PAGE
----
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To contain anger from mischief, though it take hold of a man, there be two things whereof you must have special caution: the one, of extreme bitterness of words, especially if they be aculeate and proper; for / “communia maledicta” are nothing so much; and again, that in anger a man reveal no secrets; for that makes him not fit for society: the other, that you do not peremptorily break off in any business in a fit of anger; but howsoever you shew bitterness, do not act any thing that is not revocable. l
For raising and appeasing anger in another, it is done chiefly by choosing of times, when men are frowardest and worst disposed to incense them; again, by gathering (as was touched before) all that you can find out to aggravate the contempt: and the two remedies are by the contraries: the former to take good times, when first to relate to a man an angry business, for the first impression is much; and the other is, to sever, as much as may be, the construction of the injury from the point of contempt; imputing it to misunderstanding, fear, passion, or what you will. o
Vol. W. - 17
L1x. OF WICISSITUDE OF THINGS.
Solomon saith, “There is no new thing upon the earth:” so that as Plato had an imagination that all knowledge was but remembrance; so Solomon giveth his sentence, “That all novelty is but oblivion;” whereby you may see, that the river of Lethe runneth as well above ground as below. There is an abstruse astrologer that saith, if it were not for two things that are constant, (the one is, that the fixed stars ever stand at like distance one from another, and never come nearer together, nor go farther asunder; the other, that the diurnal motion perpetually keepeth time), no individual would last one moment: certain it is, that matter is in a perpetual flux, and never at a stay. The great winding-sheets that bury all things in oblivion are two; deluges and earthquakes. As for conflagrations and great droughts, they do not merely dispeople, but destroy. Phaeton's car went but a day; and the three years’ drought in the time of Elias, was but particular, and left people alive. As for the great burnings by lightnings, which are often in the West indies, they are but narrow; but in the other two destructions, by deluge and earthquake, it is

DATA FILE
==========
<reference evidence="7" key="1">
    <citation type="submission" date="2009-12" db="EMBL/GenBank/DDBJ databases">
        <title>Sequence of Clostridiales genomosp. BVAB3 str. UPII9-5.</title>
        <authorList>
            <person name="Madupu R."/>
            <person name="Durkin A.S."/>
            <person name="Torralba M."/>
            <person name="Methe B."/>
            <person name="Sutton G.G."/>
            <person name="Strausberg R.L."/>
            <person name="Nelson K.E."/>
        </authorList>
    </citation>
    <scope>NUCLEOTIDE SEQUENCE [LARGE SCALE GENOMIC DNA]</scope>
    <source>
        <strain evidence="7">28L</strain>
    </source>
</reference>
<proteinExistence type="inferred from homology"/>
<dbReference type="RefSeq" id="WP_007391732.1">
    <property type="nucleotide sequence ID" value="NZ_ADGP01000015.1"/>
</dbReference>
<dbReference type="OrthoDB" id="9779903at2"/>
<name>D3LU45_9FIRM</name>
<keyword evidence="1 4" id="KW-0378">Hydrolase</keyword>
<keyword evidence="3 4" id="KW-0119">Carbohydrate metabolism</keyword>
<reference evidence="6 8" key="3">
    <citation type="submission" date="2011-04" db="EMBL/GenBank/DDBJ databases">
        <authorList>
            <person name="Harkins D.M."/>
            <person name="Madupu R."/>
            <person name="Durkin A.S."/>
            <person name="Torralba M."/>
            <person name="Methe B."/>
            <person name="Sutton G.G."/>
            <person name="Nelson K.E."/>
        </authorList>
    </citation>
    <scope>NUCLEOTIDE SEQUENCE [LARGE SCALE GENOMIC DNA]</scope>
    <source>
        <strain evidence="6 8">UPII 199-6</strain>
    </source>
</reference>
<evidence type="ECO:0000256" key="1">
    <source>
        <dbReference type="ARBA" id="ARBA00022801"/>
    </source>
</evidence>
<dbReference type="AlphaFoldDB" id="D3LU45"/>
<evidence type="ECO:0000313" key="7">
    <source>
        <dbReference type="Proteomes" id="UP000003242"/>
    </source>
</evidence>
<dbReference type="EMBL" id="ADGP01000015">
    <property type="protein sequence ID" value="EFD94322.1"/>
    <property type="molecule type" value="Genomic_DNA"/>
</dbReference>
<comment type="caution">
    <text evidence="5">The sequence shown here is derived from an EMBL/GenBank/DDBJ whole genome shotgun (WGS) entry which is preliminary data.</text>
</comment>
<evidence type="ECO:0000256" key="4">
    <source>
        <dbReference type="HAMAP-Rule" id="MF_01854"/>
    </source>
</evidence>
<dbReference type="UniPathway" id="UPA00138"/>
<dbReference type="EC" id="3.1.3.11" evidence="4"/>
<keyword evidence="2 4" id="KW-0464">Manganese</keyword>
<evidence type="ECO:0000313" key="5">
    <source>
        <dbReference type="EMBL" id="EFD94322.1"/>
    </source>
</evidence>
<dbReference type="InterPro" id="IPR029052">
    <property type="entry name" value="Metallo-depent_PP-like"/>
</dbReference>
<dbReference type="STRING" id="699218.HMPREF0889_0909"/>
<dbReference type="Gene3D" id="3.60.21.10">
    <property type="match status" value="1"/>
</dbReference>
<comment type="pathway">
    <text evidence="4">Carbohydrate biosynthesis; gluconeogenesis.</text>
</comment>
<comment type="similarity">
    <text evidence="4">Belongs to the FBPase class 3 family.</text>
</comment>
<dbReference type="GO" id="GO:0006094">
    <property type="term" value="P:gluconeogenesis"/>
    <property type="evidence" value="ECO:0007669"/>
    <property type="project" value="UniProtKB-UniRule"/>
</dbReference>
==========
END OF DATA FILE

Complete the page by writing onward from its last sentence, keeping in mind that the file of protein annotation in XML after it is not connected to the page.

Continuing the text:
farther to be noted, that the remnant of people which happen to be reserved, are commonly ignorant and mountainous people, that can give no account of the time past; so that the oblivion is all one as if none had been left. If you consider well of the people of the West Indies, it is very probable that they are a newer, or a younger people than the people of the old world; and it is much more likely that the destruction that hath heretofore been there, was not by earthquakes, (as the AEgyptian priest told Solon, concerning the island of Atlantis, that it was swallowed by an earthquake), but rather, that it was desolated by a particular deluge; for earthquakes are seldom in those parts: but on the other side, they have such pouring rivers, as the rivers of Asia, and Africa, and Europe, are but brooks to them. Their Andes likewise, or mountains, are far higher than those with us; whereby it seems, that the remnants of generations of men were in such a particular deluge saved. As for the observation that Machiavel hath, that the jealousy of sects doth much extinguish the memory of things; traducing Gregory the Great, that he did what in him lay to extinguish all heathen antiquities; I do not find that those zeals do any great effects, nor last long; as it appeared in the succession of Sabinian, who did revive the former antiquities. The vicissitude, or mutations, in the superior globe, are no fit matter for this present argument. It may be Plato's great year, if the world should last so long, would have some effect, not in renewing the state of like individuals, (for that is the fume of those that conceive the celestial bodies have more accurate influences upon these things below, than indeed they have), but in gross. Comets, out of question, have likewise power and effect over the gross and mass of things: but they are rather gazed upon, and waited upon in their journey, than wisely observed in their effects; especially in their respective effects; that is, what kind of comet, for magnitude, colour, version of the beams, placing in the region of heaven, or lasting, produceth what kind of effects. There is a toy, which I have heard, and I would not have it given over, but waited upon a little. They say it is observed in the Low Countries, (I know not in what part), that every five and thirty years the same kind and suit of years and weathers come about again; as great frosts, great wet, great droughts, warm winters, summers with Iittle heat, and the like; and they call it, the prime: it is a thing I do the rather mention, because, computing backwards, I have found some concurrence. But to leave these points of nature, and to come to men. The greatest vicissitude of things amongst men, is the vicissitude of sects and religions; for those orbs rule in men’s minds most. The true religion is built upon the rock; the rest are tossed upon the waves of time. To speak, therefore, of the causes of new sects, and to give some counsel concerning them, as far as the weakness of human judgment can give stay to so great revolutions. When the religion formerly received is rent by discords, and when the holiness of the professors of religion is decayed and full of scandal, and withal the times be stupid, ignorant, and barbarous, you may doubt the springing up of a new sect: if then also there should arise any extravagant and strange spirit to make himself author thereof; all which points held when Mahomet published his law. If a new sect have not two properties, fear it not, for it will not spread: the one is the supplanting, or the opposing of authority established; for nothing is more popular than that;